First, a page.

A few days ago Pew Research analyzed the latest census data and announced that we are now in record-setting territory: More adult children live at home with their parents than anytime in American history. This prompted a fresh barrage of hand-wringing about (a) the lousy economy and (b) the problems this is causing for millennials.
I'll get to millennials and the economy in a bit, but first, here's a chart that provides a longer-term look at young adults living at home:
That's pretty odd, isn't it? If the economy were the driving force behind kids moving into their parents' basements, you'd expect to see these numbers go down during economic expansions and up during recessions. But that's decidedly what we don't see. The numbers went steadily up during both the Reagan and Clinton booms, with no trend change at all during the 1991 recession. Then the numbers fell from 1999 through 2005, which spans two expansions and one recession. Then they started up again, and kept going up even when the Obama expansion started to pick up some steam.
If the economy plays a role in this, it's sure hard to see. So what's really going on? Over at 538, Ben Casselman points us to Jed Kolko, who crunched a few numbers and concluded that it's mainly about marriage and kids:
Alongside recent swings in the housing and job markets, there have been profound long-term demographic shifts that are related to young adults’ living arrangements....An especially important trend is that people are waiting longer today than in the past to get married and have kids — so the share of 18-34 year-olds who are married with kids has plummeted from 49% in 1970 to 36% in 1980, 32% in 1990, 27% in 2000, 22% in 2010, and just 20% in 2015. Unsurprisingly, married young adults and those with children are far less likely to live with their parents than single or childless young adults.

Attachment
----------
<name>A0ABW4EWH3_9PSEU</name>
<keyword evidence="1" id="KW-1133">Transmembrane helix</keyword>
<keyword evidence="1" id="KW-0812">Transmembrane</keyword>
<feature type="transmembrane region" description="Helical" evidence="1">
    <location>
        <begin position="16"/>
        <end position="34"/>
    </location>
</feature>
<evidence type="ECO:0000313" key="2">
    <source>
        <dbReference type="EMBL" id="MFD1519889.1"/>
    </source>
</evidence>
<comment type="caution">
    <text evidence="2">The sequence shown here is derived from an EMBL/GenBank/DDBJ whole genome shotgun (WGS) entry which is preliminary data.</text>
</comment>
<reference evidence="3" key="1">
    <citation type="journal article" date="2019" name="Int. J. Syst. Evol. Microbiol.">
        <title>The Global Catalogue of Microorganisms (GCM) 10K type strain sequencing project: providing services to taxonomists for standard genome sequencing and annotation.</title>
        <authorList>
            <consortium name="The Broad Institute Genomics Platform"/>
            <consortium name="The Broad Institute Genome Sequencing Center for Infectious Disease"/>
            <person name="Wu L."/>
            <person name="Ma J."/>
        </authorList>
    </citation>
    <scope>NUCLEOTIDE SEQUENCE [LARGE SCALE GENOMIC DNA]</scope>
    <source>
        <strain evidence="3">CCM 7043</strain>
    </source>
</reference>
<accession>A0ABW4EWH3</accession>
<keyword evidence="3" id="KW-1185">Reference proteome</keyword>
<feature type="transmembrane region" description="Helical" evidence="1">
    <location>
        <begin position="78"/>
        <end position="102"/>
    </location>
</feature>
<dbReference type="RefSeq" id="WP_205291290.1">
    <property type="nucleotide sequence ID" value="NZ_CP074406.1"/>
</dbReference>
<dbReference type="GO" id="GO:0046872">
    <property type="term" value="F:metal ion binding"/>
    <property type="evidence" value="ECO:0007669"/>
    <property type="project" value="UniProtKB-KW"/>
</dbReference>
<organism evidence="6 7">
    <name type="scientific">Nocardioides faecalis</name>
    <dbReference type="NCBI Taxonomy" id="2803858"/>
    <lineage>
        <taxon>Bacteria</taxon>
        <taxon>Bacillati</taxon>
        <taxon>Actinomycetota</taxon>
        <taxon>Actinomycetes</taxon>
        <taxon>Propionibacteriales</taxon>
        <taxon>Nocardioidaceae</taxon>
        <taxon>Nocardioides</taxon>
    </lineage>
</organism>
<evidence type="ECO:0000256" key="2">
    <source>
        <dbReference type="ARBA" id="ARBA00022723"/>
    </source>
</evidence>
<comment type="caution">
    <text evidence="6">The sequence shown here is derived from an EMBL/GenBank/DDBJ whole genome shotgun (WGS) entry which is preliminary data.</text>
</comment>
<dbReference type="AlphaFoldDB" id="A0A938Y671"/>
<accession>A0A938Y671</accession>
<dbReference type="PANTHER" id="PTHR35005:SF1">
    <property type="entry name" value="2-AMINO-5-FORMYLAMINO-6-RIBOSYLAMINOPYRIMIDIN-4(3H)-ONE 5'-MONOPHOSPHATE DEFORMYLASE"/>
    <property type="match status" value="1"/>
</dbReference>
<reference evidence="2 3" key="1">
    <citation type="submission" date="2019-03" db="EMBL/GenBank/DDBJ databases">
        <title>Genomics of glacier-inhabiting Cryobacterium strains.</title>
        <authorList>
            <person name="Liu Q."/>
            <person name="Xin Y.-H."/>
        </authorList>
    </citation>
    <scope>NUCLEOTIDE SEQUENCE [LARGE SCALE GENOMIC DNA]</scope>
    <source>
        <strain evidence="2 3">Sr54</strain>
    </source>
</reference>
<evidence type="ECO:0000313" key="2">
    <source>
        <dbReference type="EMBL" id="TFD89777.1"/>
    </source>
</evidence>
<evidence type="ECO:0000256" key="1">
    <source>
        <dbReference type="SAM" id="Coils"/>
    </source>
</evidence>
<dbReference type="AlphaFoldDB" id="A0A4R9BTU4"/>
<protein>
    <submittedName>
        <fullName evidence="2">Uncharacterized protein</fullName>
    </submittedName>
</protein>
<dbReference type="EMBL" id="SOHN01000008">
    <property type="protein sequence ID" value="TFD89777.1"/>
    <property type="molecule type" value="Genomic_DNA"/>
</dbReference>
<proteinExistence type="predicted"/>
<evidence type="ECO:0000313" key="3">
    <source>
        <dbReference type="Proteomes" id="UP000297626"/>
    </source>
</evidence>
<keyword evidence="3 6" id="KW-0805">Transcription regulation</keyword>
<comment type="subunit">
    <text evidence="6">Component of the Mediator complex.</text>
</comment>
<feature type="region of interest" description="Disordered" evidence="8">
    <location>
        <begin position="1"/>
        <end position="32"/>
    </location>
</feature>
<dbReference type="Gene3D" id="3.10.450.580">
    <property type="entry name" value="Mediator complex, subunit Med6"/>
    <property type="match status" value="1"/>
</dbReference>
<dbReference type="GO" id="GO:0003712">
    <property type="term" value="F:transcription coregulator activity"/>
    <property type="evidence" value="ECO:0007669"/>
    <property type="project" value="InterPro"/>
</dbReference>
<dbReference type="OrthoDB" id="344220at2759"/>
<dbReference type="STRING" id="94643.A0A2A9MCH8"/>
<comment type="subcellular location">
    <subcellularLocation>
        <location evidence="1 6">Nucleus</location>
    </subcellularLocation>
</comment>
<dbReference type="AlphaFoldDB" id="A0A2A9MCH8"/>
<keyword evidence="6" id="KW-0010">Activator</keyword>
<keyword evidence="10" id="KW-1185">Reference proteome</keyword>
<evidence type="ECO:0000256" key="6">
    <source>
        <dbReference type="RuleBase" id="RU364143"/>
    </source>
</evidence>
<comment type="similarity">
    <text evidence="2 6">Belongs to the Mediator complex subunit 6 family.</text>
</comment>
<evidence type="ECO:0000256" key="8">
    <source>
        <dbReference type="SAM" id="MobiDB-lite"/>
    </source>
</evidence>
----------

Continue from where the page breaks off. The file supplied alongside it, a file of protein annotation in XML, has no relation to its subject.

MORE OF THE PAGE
So what happens when you control for this, along with other demographic changes over the past few decades? Kolko: "Adjusted for demographic shifts, the share of young adults living in their parents’ home was actually lower in 2015 than in the pre-bubble years of the late 1990s. In other words, young people today are less likely to live with their parents than young people with the same demographics twenty years ago were."
Kolko wisely recommends not trying to explain everything away with demographics: some of these demographic effects can interact with each other, while the causality of others might run in the opposite direction (maybe living at home makes you less marriageable material). Still, the declining marriage trend has been steady for nearly half a century and is obviously not the result of the Great Recession. Ditto for the other long-term demographic changes.
None of this is to say that the economy has nothing to do with living arrangements. Even adjusted for demographics, Kolko's chart still shows a small increase in adult children living at home starting around 2010. This is likely due to a triple whammy affecting millennials: (1) their incomes dropped during the Great Recession and still haven't fully recovered, (2) college grads are saddled with more debt than previous generations, and (3) the real cost of housing has increased nearly 10 percent over the past decade. Put all this together, and the average millennial today has less disposable income but faces higher rent than previous generations. This is a real problem, and it would be surprising indeed if it literally had no effect at all on the likelihood of 20-ish millennials living at home longer than they used to.
That said, the effect appears to be fairly small. The big driver of living at home in your 20s appears to be primarily demographic. The economy plays only a small role.